EGU General Assembly 2022
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the Creative Commons Attribution 4.0 License.

Numerical Assessments of Repurposing a Natural Gas Cavern for Hydrogen Storage

Richard Wallace and Zuansi Cai
Richard Wallace and Zuansi Cai
  • Edinburgh Napier University, School of Engineering and Built Environment, Edinburgh, United Kingdom of Great Britain – England, Scotland, Wales (

Utility-scale hydrogen storage will be essential in the UK for meeting carbon emission goals[1]. It is estimated that approximately 150TWh of seasonal energy storage is necessary to negate seasonal variations in natural gas production[2]. This capacity can be easily met through compression and storage of hydrogen within depleted gas reservoirs and deep saline aquifers[2]. However, there are several limitations to porous storage, such as the mixed composition of the produced fluid, higher cushion gas requirements, slower release kinetics and longer storage cycles.

Due to the storage dynamics of salt caverns, single gasses can be stored with minimal mixing, allowing for reduced post-storage processing and higher deliverability. This provides caverns with an essential role in both seasonal and daily load management as well as providing a source of energy for high purity hydrogen applications (i.e. transport and fuel cells). The national grid estimates 51TWh of cavern storage will be necessary by 2050[3].

Although new caverns will be necessary, there are several benefits to repurposing current facilities:

  • Above ground infrastructure is already available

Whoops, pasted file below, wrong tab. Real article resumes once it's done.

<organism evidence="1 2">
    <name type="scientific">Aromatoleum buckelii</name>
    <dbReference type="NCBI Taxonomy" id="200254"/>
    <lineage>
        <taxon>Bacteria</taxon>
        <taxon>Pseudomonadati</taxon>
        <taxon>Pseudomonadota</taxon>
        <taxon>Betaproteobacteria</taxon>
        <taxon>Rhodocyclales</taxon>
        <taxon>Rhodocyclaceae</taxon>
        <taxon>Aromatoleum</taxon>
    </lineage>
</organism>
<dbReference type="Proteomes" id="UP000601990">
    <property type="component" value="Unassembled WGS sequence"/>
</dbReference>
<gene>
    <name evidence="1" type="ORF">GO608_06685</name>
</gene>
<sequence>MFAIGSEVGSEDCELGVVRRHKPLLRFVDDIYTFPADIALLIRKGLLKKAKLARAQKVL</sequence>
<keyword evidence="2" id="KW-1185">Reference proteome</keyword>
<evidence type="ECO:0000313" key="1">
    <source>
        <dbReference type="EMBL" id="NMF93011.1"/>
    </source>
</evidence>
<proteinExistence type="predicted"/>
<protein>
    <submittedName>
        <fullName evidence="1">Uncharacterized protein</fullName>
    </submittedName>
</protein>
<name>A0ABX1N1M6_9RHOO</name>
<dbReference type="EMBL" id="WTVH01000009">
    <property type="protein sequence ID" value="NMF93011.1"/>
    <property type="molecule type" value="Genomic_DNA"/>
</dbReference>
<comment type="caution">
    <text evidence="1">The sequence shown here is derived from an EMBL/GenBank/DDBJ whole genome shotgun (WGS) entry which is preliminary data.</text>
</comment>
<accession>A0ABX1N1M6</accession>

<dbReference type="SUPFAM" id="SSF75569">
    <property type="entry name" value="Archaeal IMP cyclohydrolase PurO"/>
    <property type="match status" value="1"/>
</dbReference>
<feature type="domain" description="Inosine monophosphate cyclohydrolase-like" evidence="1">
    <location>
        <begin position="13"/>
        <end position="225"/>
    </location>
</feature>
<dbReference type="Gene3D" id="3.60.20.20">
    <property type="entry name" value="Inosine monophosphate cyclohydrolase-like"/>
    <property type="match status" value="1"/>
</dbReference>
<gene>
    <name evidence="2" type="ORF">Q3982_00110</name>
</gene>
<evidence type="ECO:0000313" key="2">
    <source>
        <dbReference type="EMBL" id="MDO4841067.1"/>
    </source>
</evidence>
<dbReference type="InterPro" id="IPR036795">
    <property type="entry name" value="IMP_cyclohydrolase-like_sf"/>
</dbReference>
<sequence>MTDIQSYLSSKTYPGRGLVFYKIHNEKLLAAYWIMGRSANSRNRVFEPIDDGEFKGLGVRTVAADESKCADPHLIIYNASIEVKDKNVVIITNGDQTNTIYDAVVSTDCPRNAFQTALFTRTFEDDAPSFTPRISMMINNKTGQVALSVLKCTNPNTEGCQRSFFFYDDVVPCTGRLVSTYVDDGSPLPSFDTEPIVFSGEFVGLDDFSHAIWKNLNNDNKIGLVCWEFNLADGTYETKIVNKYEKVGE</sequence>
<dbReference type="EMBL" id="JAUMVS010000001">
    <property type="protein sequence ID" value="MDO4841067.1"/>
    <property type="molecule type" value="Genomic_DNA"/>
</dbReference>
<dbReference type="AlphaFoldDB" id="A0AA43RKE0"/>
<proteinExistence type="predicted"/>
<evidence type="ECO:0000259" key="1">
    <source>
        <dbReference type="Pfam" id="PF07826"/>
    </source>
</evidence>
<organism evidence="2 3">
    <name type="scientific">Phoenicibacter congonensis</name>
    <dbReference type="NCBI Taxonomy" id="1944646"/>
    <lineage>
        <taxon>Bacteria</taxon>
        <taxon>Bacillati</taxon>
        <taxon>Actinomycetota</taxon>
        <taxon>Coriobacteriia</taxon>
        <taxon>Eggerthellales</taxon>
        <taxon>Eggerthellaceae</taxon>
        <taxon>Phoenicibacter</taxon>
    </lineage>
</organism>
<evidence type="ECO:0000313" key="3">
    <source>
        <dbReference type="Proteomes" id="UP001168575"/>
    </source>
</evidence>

• Freshwater savings, approximately 7-8m3 per m3 cavern size[4]
  • Shorter lead times on storage development
  • The reduced expense for geological exploration

Current methods for repurposing suggest the reflooding of the cavern with high salinity brine to replace the gas within, brine production and hydrogen injection then follows this; a process estimated to take 3-7 years. Although less time than for new developments, the risk of unacceptable leakage and the still considerable cost acts as barriers to its implementation.

Our research aims to provide the first investigation into repurposing through gas replacement, determining the number of cycles necessary before an acceptable purity can be attained. This will be simulated with GPSFLOW (General Purpose Subsurface Flow simulator), a software capable of modelling multiphase-multicomponent storage within salt caverns, deep saline aquifers and depleted gas fields[5]. The geological model utilised will be an idealised version of the Stublach cavern in Cheshire, England.

Two approaches are proposed, the first being an injection cycle of high purity hydrogen and the monitoring of hydrogen quality in the produced fluid as the number of cycles increases. Alternatively, the use of CO2 as means to replace the CH4 and then the subsequent hydrogen injection cycles will be simulated. The significance of this work is to provide an initial insight into repurposing through gas replacement which, if functional, may provide a reduced transitionary period and considerable resource savings.


  • Wallace, R.L., Z.S. Cai, H.X. Zhang, K.N. Zhang, and C.B. Guo, Utility-scale subsurface hydrogen storage: UK perspectives and technology. International Journal of Hydrogen Energy, 2021. 46(49): p. 25137-25159.
  • Scafidi, J., M. Wilkinson, S.M.V. Gilfillan, N. Heinemann, and R.S. Haszeldine, A quantitative assessment of the hydrogen storage capacity of the UK continental shelf. International Journal of Hydrogen Energy, 2021. 46(12): p. 8629-8639.
  • National Grid, Future Energy Scenarios. 2021.
  • Warren, J.K., Solution Mining and Salt Cavern Usage, in Evaporites: A Geological Compendium, J.K. Warren, Editor. 2016, Springer International Publishing: Cham. p. 1303-1374.
  • Cai, Z., K. Zhang, and C. Guo, Development of a Novel Simulator for Modelling Underground Hydrogen and Gas Mixture Storage. International Journal of Hydrogen Energy, 2021.

How to cite: Wallace, R. and Cai, Z.: Numerical Assessments of Repurposing a Natural Gas Cavern for Hydrogen Storage, EGU General Assembly 2022, Vienna, Austria, 23–27 May 2022, EGU22-6644,, 2022.